Choose a topic

.. Epistemology
Language and thought

.. Art
Fake art

.. Cognition
General Artificial Intelligence
Observing My Experience

.. Epistemology
Consciousness defined
Dialectics and Evolution
Intentional Stance
Training vs learning
What is a Vegetable?

.. Epistmology
Dire Warnings

.. Evolution
Life is Amazing
What is a Species?
Why are Tropical Birds So Colorful

.. HUM
A Mind

.. Society
Adversarial Legislatures
Cut Energy Use
Emotional Plague
Improving Democracy
Jesus and the Money Changers
Merry Christmas
Misinformation and disinformation
Moral Hazard
Red flags
Red Rover Red Rover
Reusable Bags
Sleeping in a tent
Social Media

Culture is Ordinary

AI and Art
Art in the Age of Mechanical Reproduction
Excellence is a Plateau
Is this picture real?
NonFungible Tokens
Public Art
Tearing Down Statues
What is Art?
Working With Reality

Artificial Intelligence and the Collingridge Dilemma.
Bird Brains
Bounded Rationality
Competence Without Comprehension
Consciousness is More Like Fame Than Television
Developmental Processes
Emergence and Cognition
Gender dysphoria
I Lost My Knife
Incomplete Information and Stories
Intelligence and Motivation
Is free will an illusion?
Natural Law
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On Affordances
Pencil and Paper
Post Phenomenology
Reflective Equilibrium
Return of the Law of Forms
Shifting Meanings
Structures of Understanding
Taking Things on Faith
The Hard Problem
The I Love You Gesture
The Imagined Order
The Phenomenology of Swim Bladders.
Thinking about medical procedures
Thinking About Risk
Underdetermination and Redundancy
What Could Possibly Go Wrong?
What Does Google Know?
What is going on?

A Country Is Not Like A Company
Alternate ideas lying around waiting for disaster
Blood and Money
Can Capitalism Survive?
Do Our Minds Own Our Bodies?
Everyday Communism
Invisible Hand
Job Creators
Job Destroyers
Money and Value
Money is Different
National Accounts
Necessary Production
Paper Wealth
Post Capitalist Society
Profit Motive Fails
Rentier Capitalism
Social Wealth vs Surplus Value
Spending Money Into Existence
The Metaphysics of Money
The Ontology of Debt
Thinking about Money
Wealth is What Money Buys

Blowing Up Pipelines

Absolute Knowledge
I do not know everything
Lies, Damned Lies, and Statistics
Rethinking Knowledge
Rethinking Knowledge
Semiotics and Body Language
The Curious Ineffectiveness of Facts
The Past and the Future.
Uncertainty and Unpredictability
Whatever happened to The Truth?

Body Plans
Competition and Cooperation
Dr Malthus would be pleased
Error Correction
Evolution Defended
Evolution is not Religion
Evolution of Cars
Forces of Nature
Is Natural Selection Obsolete?
Politics and Evolution
The Evolution of Purpose.
The Problem with Natural Selection.
The Source of Bad Behavior
Thinking about Tails
Why Does a Leopard Have Spots?

Free Speech in the age of Twitter
Freedom and Badness
Freedom and Morality
Freedom From and Freedom To
Freedom in the Age of Convoys
Libertarian Coercion

10 Views of Landscape
Affect and Effect
I pay rent.
Listening to Corn
The Reform vs Revolution Paradox
What is Public Schooling For?

Levels of Abstraction
Levels of Abstraction and Minds
What is a newspaper?

As Much As Possible
Zipfs Law

Emotional Plague
Memes: Imitated Behavior.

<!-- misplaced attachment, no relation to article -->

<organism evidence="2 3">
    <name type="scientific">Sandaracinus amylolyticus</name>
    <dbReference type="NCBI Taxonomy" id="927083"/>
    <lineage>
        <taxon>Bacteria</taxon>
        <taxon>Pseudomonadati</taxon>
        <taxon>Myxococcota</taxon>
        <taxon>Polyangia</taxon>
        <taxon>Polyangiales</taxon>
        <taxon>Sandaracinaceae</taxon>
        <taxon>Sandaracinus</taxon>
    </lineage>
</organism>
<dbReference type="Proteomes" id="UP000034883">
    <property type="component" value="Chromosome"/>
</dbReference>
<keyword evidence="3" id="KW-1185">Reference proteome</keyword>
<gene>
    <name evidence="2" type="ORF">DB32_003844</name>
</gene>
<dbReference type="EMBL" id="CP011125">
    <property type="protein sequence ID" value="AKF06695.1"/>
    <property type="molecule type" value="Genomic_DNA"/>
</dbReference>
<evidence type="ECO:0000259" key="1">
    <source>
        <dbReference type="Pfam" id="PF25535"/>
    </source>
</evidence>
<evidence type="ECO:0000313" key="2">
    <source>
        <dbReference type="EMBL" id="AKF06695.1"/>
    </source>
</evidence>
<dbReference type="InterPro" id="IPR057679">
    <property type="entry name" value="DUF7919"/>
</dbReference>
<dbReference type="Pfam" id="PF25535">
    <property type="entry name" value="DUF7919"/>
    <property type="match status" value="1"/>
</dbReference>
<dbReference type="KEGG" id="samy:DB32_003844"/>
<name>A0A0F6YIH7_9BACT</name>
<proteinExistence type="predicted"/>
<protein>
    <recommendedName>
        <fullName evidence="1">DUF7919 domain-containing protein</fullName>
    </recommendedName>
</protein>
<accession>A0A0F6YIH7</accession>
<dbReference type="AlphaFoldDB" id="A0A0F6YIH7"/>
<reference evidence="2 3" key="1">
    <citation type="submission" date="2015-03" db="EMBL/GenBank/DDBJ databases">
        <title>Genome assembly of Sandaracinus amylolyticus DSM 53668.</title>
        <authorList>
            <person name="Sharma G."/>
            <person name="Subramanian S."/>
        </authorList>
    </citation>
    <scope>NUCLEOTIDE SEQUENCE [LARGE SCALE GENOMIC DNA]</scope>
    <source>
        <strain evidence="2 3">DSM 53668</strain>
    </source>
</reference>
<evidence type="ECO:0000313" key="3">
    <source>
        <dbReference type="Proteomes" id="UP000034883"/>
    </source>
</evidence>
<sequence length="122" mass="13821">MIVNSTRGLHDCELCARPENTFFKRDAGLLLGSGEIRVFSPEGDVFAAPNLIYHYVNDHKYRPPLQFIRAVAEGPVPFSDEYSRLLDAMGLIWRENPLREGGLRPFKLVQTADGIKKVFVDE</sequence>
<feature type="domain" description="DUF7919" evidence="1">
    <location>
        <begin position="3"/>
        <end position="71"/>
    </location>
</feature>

The Problem with Memes
What is a replicator?

Beyond Rules Based Morality
Freedom and Morality
Moral Realism.
What do we owe animals?


Maps and Territories
Metaphysics Without Absolutes
Philosophy Buds
Sincerely Held Beliefs
Sorites Paradox
Stereoscopic Vision and The Hard Problem
The Gorilla in the Room of Science
The Purpose of Science
What is Going On?

If It Walks Like a Duck
Right Wing Freedom
The Sovereign Citizen
Tyranny of the Majority


Constructed Life
Correlation Wins
Quack Doctors
The Great Shattering
The Material Space
Thinking about Interconnection
Too Small to See
Watching Pigeons
Weirdness in Physics

A Job
A society needs a government.
Babies and Bathwater
Belly of the Beast
Cultural Appropriation
Drag Story Tellers
Family Values
Governance and Power
Griefers and Misinformation and Disinformation
I Distrust the News
Inclusion and Christmas
Its a Free Country
Life Extension
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Open Society and Falsification
Parents, Children, and Community
Rethinking Rights
Rules in a Knife Fight?
Sex and Gender
Should We Go to Mars?
Social vs Individual Responsibility.
Society and The State
Society evolved
Spheres of Influence
The Care and Feeding of Free Speech
The Collingridge Dilemma
The Common Good
The Dual Meaning of Power
The Homeless
The Problem with Hedonism
The Rule of Law.
Thoughts on Justice
To the Moon
Trial by jury
Virtue Signalling
We Live in the Present
What is to be said?
What made freedom a bad word?
Why is there a shortage of nurses?
Work - Productive, Useful, Worthless, and Bad.

Implications of Very Productive Technology
Modest Proposal
Problems with Universal Basic Income
Tormenting Unlucky People
Why there are oligarchs

Beyond Rules Based Morality

No absolutes

At my friend Rhiannon's wonderful weekly course on our philosophic precursors we've been working up to last week's lecture about the categorical imperative. This is the idea that we should only do things that would be good if everybody did them.

This follows on earlier lectures about morality that involves the concept that we are free because we have a Will which enables us to decide what to do.

Moral actions are what people with good Wills do. (I'm paraphrasing of course) So the lecture on the categorical imperative sort of terminated a long argument with the idea that you can tell which people have good Wills and therefore are moral by checking whether there moral actions satisfy the categorical imperative.